"Movie star Angelina Jolie says being pregnant is "great for the sex life". The actress, who is expecting twins with partner Brad Pitt, says the couple have become "a lot more creative" in bed since she gained her baby bump. "As a woman you're just so round and full," she told Entertainment Weekly magazine in the US, "so you have fun"."

As a woman you feel fat, tired, have heartburn, boobs the size of mountains and about as hard. Let's not forget needing the loo every 30 minutes and being unable to get out of a chair. I admit the lure of Brad Pitt may mean you make a bit more effort (like put on nice knickers) but in the last month of my pregnancy you could have had Sean Bean, Daniel Craig and Christian Bale tied up, naked, with a nice bottle of champagne on ice and I still would have preferred sleep and a bit of a cuddle.

I am filing this one along with the "my body miraculously just sprung back into shape after I had my baby" rubbish.

Saturday, June 14, 2008

Which bit of that did you not understand?

A few years ago, when I was annoyed at the fact that the Boy never seemed to hear what I said - or at least never took it in - I spent one weekend counting how many times the Boy actually heard what I said and how many times I had to repeat myself. After this small experiment, I found that he only hears about two thirds of what I say. After speaking to a number of other married friends, the ability to phase out the voice frequency of ones wife is quite a common skill.

Now we have Eve, and I am primary caregiver and spend more time with her, I find myself often telling the Boy crucial things about Eve (he would argue that I nag). The same two thirds principle applies, so often something quite crucial about Eve gets missed. It annoys me that I have to say things over and over again.

However, today Eve decided, in a more effective fashion than I ever could, to ensure that the Boy always listens to me regarding Eve in the future. We were playing at home and the Boy decided that he would "fly" Eve (lie on his back and hold her in the air - it makes her giggle lots). I advised, quite firmly, that as Eve had just fed he shouldn't play flying because it presses on her tummy and she would be sick.

The Boy looked at Eve with a look on his face that said "silly Mummy, she just wants to ruin our fun". He lay back, picked up Eve, where upon she smiled and threw up on his face (and in his ears) making it look like he had just been hit in the face with a large custard pie.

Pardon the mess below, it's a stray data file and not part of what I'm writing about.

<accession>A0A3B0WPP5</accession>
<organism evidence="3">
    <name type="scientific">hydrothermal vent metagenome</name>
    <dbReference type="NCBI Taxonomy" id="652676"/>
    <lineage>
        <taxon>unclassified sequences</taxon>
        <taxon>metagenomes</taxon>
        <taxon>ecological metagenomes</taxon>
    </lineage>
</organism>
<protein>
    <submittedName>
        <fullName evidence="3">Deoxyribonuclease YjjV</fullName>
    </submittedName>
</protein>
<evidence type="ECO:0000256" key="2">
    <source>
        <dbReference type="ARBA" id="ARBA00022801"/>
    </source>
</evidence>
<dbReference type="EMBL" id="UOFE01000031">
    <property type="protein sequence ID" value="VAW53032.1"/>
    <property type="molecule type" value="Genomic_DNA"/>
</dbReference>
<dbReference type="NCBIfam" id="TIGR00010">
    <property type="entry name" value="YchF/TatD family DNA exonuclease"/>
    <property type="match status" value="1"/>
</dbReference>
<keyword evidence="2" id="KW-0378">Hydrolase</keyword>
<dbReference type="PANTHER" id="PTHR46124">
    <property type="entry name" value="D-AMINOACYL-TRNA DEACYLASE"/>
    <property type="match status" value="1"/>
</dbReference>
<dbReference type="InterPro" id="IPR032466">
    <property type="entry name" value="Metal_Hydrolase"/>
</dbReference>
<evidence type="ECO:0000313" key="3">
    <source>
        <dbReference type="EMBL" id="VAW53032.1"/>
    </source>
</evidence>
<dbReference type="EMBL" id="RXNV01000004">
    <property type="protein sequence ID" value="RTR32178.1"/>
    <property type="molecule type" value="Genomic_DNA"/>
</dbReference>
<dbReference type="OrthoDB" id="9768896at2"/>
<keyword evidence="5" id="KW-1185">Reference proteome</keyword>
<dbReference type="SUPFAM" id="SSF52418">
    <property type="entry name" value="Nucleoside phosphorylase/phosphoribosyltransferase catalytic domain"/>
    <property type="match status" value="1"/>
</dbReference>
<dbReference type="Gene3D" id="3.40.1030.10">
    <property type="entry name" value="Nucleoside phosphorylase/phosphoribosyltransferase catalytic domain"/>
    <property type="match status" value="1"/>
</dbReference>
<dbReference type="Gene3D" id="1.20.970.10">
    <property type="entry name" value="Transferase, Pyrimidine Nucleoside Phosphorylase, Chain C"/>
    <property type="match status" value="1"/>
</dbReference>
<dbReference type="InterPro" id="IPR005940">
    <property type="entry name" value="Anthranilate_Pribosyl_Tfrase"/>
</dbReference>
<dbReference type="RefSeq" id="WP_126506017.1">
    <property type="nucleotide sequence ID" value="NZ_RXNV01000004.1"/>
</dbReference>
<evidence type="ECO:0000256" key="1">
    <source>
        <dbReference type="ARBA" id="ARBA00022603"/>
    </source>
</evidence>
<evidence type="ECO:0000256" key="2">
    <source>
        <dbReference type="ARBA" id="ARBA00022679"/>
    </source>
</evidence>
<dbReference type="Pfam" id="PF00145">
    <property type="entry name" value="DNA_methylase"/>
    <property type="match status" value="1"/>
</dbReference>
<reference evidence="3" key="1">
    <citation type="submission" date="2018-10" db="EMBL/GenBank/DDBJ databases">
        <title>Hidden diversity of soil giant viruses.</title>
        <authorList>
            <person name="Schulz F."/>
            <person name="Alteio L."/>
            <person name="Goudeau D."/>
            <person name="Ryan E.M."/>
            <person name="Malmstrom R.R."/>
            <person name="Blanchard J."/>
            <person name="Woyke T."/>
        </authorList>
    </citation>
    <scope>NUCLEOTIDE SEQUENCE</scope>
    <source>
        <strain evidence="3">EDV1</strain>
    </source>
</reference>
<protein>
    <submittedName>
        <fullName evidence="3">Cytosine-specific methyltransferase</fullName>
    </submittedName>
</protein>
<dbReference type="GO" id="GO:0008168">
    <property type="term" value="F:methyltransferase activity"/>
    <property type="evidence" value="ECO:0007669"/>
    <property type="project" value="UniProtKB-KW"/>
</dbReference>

As he wiped the baby vomit of himself I found myself, with some satisfaction, uttering "I told you so".

Sunday, June 8, 2008

Rice facial

We thought we would try Eve on some semi-solids today, as a precursor to weaning. So I mixed some leftover breast milk with baby rice to make a watery, wallpaper paste-like, goo for Eve. We popped her into her high chair at breakfast with us.

The first issue was with the high chair. Eve chose to loll backwards, as if having a TV dinner in front of a rather good film, instead of sitting upright. The Boy was tasked with coming up with a way that we could make her sit up straight, so wedged a towel behind her, but then had to strap her in, making Eve look a little like a fighter pilot about to head off on a new mission. However, the stage (or rather, the tray) was set.

First she tried to eat the bowl itself. However, a cunning inventor had clearly come to the realisation that babies put everything into their mouths and put a sucker adapter on the bottom so it could stick in place on her tray. Aha, foiled that one. Then she decided that the spoon was ideal to chew to ease her teething, cue a bit of a battle with Mummy to extract the spoon long enough to put some food on it.

Finally, the spoon, with baby goo on it, made it's way into Eve's mouth. Where she promptly started to chew the spoon again and all of the baby rice went down her front. We tried again, same effect. On the third attempt Eve, clearly entranced with this new fun game, grabbed the spoon and tipped the whole lot over her face. And smiled.